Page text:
What will my chart look like if I’m pregnant?
The first sign on your chart that usually indicates pregnancy is a luteal phase that extends beyond its normal length, with temperatures remaining high. Most women have a consistent luteal phase length each cycle (give or take a day or so), so if your luteal phase extends at least 2 days beyond its normal length, you may like to take a test!
A luteal phase length of 18 days or more usually confirms pregnancy (see ‘18 day luteal phase but negative pregnancy test‘ FAQ, for exceptions to this).
Unfortunately, until your luteal phase extends to 18 days, there are no guaranteed signs of pregnancy; a cycle during which you have conceived, will often look no different on your chart to one where you have not conceived.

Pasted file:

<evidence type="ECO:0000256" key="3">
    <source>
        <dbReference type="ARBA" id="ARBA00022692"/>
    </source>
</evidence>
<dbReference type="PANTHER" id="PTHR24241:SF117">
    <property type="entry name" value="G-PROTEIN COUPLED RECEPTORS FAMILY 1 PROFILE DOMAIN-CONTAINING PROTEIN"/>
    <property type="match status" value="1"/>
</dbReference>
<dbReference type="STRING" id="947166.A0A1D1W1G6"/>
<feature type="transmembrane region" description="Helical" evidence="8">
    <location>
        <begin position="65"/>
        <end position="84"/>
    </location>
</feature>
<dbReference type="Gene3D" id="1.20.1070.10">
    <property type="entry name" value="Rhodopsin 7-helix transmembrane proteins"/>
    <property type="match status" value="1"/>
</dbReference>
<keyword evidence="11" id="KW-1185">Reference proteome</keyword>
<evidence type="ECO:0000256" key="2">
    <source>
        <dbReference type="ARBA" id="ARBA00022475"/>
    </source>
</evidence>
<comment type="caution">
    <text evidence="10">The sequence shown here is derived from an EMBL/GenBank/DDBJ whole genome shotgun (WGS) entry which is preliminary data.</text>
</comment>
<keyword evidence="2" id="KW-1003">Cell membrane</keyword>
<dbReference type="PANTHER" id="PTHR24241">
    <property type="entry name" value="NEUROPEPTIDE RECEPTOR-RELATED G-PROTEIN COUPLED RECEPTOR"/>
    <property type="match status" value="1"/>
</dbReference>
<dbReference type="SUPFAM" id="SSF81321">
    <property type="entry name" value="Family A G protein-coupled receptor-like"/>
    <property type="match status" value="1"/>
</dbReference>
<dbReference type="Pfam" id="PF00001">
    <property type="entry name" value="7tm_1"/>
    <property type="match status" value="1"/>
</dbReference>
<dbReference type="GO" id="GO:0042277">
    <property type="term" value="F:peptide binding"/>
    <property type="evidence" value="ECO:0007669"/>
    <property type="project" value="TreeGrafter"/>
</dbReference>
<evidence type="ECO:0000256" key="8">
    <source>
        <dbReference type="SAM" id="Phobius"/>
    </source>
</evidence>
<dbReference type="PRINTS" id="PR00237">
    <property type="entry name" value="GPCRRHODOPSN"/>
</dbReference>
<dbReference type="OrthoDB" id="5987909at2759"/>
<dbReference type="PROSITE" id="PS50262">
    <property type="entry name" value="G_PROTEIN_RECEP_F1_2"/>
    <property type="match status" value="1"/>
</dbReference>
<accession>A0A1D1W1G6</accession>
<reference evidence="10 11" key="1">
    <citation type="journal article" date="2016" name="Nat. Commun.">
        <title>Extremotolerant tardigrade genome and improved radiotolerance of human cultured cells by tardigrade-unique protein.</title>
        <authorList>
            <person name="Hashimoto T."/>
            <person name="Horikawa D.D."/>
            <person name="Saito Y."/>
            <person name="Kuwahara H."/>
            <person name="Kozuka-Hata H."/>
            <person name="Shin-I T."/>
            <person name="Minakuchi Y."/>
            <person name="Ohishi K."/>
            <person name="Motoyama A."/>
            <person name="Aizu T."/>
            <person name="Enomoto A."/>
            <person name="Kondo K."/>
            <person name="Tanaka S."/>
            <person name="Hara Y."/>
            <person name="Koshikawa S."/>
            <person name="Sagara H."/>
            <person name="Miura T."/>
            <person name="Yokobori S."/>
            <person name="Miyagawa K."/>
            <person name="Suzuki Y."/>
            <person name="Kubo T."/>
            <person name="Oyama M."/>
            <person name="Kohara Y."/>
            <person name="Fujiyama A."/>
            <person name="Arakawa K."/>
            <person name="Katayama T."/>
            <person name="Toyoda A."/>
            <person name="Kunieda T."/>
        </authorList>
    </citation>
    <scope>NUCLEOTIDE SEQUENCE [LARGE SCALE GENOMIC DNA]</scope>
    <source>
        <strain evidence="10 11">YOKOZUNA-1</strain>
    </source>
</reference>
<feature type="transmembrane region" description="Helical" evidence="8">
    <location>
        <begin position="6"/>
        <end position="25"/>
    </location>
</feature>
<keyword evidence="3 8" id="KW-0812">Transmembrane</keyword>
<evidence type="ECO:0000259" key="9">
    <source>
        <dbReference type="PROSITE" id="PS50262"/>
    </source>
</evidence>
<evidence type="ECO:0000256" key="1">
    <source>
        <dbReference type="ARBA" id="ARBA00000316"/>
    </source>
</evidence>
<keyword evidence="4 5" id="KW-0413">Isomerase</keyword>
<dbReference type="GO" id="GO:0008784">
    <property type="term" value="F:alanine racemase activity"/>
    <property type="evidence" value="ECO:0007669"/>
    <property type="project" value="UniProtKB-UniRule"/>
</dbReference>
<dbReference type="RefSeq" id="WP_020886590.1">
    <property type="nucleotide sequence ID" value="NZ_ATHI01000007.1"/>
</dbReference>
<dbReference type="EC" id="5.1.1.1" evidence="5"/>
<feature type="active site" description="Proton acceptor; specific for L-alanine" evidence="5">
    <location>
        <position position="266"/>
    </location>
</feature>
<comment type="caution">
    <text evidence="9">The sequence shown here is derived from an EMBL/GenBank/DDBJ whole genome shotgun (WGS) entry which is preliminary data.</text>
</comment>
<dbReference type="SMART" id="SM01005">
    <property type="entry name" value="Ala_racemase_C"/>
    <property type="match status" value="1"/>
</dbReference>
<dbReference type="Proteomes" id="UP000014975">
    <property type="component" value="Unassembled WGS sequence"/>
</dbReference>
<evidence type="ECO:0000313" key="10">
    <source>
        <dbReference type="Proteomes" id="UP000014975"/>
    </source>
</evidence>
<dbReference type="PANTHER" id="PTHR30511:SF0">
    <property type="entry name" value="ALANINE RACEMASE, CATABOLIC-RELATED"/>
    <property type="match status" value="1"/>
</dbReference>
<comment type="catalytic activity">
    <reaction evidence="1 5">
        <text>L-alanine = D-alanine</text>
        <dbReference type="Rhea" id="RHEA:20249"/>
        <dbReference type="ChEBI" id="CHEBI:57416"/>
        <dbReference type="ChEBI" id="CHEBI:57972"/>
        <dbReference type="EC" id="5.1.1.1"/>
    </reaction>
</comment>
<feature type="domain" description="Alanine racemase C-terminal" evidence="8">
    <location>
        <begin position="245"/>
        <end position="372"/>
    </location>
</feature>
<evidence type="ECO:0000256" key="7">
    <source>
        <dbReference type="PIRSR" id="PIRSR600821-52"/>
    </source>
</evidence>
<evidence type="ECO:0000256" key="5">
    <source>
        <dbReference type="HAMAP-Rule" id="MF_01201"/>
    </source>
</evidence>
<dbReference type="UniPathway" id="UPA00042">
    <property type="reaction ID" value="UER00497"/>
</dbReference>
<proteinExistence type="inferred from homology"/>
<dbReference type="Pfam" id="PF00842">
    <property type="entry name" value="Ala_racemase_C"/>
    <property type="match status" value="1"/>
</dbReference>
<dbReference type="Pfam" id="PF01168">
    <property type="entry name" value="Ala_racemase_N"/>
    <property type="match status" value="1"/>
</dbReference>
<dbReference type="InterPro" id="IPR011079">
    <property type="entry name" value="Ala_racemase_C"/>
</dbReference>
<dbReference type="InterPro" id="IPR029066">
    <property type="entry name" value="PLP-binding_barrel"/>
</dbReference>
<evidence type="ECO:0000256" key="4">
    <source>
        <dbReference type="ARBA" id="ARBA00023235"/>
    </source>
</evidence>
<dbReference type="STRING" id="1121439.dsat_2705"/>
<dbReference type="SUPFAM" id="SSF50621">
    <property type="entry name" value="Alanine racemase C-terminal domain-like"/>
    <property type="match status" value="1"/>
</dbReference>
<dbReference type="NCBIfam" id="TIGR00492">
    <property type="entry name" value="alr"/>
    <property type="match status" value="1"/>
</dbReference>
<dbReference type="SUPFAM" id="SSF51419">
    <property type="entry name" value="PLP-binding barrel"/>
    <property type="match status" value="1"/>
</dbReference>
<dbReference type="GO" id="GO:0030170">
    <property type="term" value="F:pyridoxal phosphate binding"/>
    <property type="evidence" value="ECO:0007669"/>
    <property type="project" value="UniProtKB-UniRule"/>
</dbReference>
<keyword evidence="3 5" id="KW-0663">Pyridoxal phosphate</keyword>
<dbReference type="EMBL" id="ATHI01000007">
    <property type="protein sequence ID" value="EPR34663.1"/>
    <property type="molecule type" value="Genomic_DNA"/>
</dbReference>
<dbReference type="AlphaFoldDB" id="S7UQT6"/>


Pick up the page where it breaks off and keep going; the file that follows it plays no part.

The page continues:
There are some other signs however, which are common in pregnancy charts. Some women will notice ‘implantation spotting’ 7-10 days after ovulation, while others will observe a clear dip in their temperature for a day or so around this time. It is not uncommon for temperatures to rise even further to a third level, about a week after ovulation, creating what is known as a ‘triphasic’ chart.
It’s important to remember however, that these signs are not a guarantee of pregnancy. You will need to wait for 18 high temperatures or a positive pregnancy test to confirm whether you have conceived or not.
See the Step 3 Part 1 video presentation for more information.